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ותיראן המילדות את האלקים ולא עשו כאשר דבר אליהן מלך מצרים

And the midwives feared G-d; they did not do as the King of Egypt told them. (1:17)

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The Torah lauds the midwives, Shifrah and Puah, for defying Pharaoh’s diabolical decree, maintaining that their inner strength and courage were the product of their profound yiraas Elokim, fear of G-d. Two weak, defenseless women stood up to the most powerful despotic ruler in the world and refused to murder the Jewish infants. True, they gave excuses, but anyone with a modicum of intelligence knew that what they claimed could not have been true all the time. Their yiraas Shomayim, fear of Heaven, knowing fully-well that Hashem is above everyone and no excuses or mitigating, extenuating circumstances can rationalize transgression guided them. It is either permissible or it is prohibited. There is no gray area. Elokim is Hashem’s Name connoting Strict Justice – which means exactly what it reads: strict, unembellished, unvarnished justice.

What, indeed, is the essence of yiraas Shomayim that grants a person the strength to overcome all obstacles and stand up to all challenges? Horav Yisrael Belsky, zl, quotes the pesukim in Yeshayah (51:12,13), Mi at va’tiri mei’enosh yamus u’miben adam chatzir yinasein. Va’tishkach Hashem oseich noteh shomayim v’yoseid eretz, “Who are you that you fear from mortals and from men who will be made as grass? You have forgotten Hashem, your Maker, Who spread out the heavens and set the foundation of the earth. The Navi says clearly that a person can only be afraid of another human being if he has chas v’shalom, Heaven forbid, forgotten Hashem Yisborach. To the contrary, the only way a person can stand fearless before any human being, regardless of his position/station in life, his power and ruthlessness, is if he possesses a strong, uncompromised sense of yiraas Shomayim. One who fears Hashem – fears no man. One whose fear of Hashem is deficient – has no limits to whom and what he fears.

To define yiraas Shomayim, I would suggest that a person who truly fears Hashem feels His immediacy at all times. Some people are observant and very committed, but do they feel Hashem’s Presence in their lives at all times? When the Gerrer Rebbe, the Imrei Emes, arrived in Vienna in 1923 to attend the Knessiah Gedolah, he remained outside the hall, refusing to enter. His gabbaim, attendants, explained to the event organizers that the Rebbe had issues with the mechitzah, separation between men and women. Although the women were seated in the balcony which surrounded the entire room, there were no curtains. Thus, anyone who looked up saw the women. This, as far as the Rebbe was concerned, was a breach of Jewish law. He would not enter the room until the breach had been corrected.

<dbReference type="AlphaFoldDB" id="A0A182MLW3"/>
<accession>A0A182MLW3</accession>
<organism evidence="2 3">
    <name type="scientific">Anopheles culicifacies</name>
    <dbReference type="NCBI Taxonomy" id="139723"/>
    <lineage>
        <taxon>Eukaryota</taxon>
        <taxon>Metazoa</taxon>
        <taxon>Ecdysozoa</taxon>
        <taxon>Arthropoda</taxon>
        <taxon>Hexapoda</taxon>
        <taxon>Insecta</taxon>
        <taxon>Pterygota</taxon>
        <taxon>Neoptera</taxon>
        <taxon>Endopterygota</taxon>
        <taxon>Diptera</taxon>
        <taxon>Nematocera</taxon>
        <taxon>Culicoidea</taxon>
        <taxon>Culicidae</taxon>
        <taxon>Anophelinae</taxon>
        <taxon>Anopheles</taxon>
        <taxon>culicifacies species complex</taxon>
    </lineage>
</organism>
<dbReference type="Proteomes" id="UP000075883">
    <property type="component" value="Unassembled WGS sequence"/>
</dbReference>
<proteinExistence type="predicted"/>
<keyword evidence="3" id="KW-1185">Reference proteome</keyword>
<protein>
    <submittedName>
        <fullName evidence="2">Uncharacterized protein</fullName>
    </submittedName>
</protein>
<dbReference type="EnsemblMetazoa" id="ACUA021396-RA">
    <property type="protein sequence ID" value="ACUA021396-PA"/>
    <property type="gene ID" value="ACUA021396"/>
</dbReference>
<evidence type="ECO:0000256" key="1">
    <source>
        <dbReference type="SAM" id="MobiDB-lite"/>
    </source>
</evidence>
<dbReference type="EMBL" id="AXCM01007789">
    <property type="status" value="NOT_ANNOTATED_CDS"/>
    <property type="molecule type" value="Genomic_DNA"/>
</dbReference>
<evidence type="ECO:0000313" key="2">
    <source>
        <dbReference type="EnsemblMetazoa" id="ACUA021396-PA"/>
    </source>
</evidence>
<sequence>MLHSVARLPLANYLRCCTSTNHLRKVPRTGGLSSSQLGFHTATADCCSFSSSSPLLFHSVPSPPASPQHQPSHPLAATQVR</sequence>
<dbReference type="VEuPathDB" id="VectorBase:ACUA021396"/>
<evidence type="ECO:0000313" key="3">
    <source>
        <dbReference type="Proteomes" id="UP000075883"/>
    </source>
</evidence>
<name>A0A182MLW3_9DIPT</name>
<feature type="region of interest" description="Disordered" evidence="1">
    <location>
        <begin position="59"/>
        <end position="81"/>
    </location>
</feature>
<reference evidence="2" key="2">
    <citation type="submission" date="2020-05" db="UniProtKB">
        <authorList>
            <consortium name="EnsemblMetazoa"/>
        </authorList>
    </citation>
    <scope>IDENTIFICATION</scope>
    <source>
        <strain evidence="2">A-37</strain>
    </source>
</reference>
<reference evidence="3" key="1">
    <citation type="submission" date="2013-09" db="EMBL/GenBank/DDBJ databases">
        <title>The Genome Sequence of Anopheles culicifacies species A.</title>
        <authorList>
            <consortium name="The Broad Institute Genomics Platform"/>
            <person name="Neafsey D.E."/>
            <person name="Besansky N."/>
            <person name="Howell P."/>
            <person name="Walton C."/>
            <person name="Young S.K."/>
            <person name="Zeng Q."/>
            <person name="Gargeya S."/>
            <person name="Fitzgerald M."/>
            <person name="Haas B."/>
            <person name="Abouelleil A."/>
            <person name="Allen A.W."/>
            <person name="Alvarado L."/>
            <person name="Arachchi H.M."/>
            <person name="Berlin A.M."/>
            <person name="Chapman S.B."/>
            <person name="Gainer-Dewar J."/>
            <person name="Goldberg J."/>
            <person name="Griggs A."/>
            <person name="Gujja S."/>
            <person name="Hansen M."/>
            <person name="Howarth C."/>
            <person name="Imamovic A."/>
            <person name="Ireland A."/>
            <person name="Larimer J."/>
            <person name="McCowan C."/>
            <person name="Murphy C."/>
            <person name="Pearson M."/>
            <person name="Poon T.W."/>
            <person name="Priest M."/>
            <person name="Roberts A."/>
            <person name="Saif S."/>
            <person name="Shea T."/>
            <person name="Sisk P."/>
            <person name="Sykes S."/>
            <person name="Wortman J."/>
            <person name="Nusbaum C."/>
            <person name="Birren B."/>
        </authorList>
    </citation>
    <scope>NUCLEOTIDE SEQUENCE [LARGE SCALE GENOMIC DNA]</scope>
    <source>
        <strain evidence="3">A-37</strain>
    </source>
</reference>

When a group of rabbanim heard about the Rebbe’s “stringency,” they disagreed; they felt the mechitzah was fine and did not require repair. The consensus of opinion ruled that they would ask the Chafetz Chaim, zl, who also happened to be attending the conference. They would all abide by his ruling. The sage replied, “According to halachah, Jewish law, the mechitzah is kosher and does not require any alteration. However, since some Jews have requested an ‘upgrade’, we should acquiesce to their demands.”

He continued with this reasoning (as quoted by Horav Elimelech Biderman, Shlita), “When Hashem is with us, we have nothing to fear. David Hamelech states in Tehillim 23, ‘Even when I go in the valley of death, I have no fear… because You are with me.’ However, when Hashem’s Presence is not with us, we are in grave danger. When there is a lack of tznius (moral modesty, chastity), Hashem removes His Presence from within our midst. It is, thus, to our benefit to be machmir, stringent, in matters of kedushah, holiness, and tznius. It will catalyze a higher level of protection and siyata diShmaya, Divine assistance.“ These gedolim felt Hashem’s Presence in their midst and realized the consequences that relaxing a stringency might catalyze.

The Chafetz Chaim was wont to say, Der velt zogt az mir zol zein frum, un frum un klug. (G-d-fearing, G-d-fearing and wise). Ich zog, az mir zol zein klug, un klug, un frum, “The world says that one should be G-d-fearing and wise, I say that he should be wise and G-d-fearing.” (In other words, wisdom should precede his observance, because a person should have sufficient common sense and acumen to determine when it is appropriate to be stringent, upon whose shoulders one is imposing his stringency, and at what expense. Every issue must be carefully weighed and decided appropriately in such a manner that no one is offended. Obviously, this applies only with regard to a stringency. When it involves normative halachah, we have no room for compromise. There are no gray areas.)

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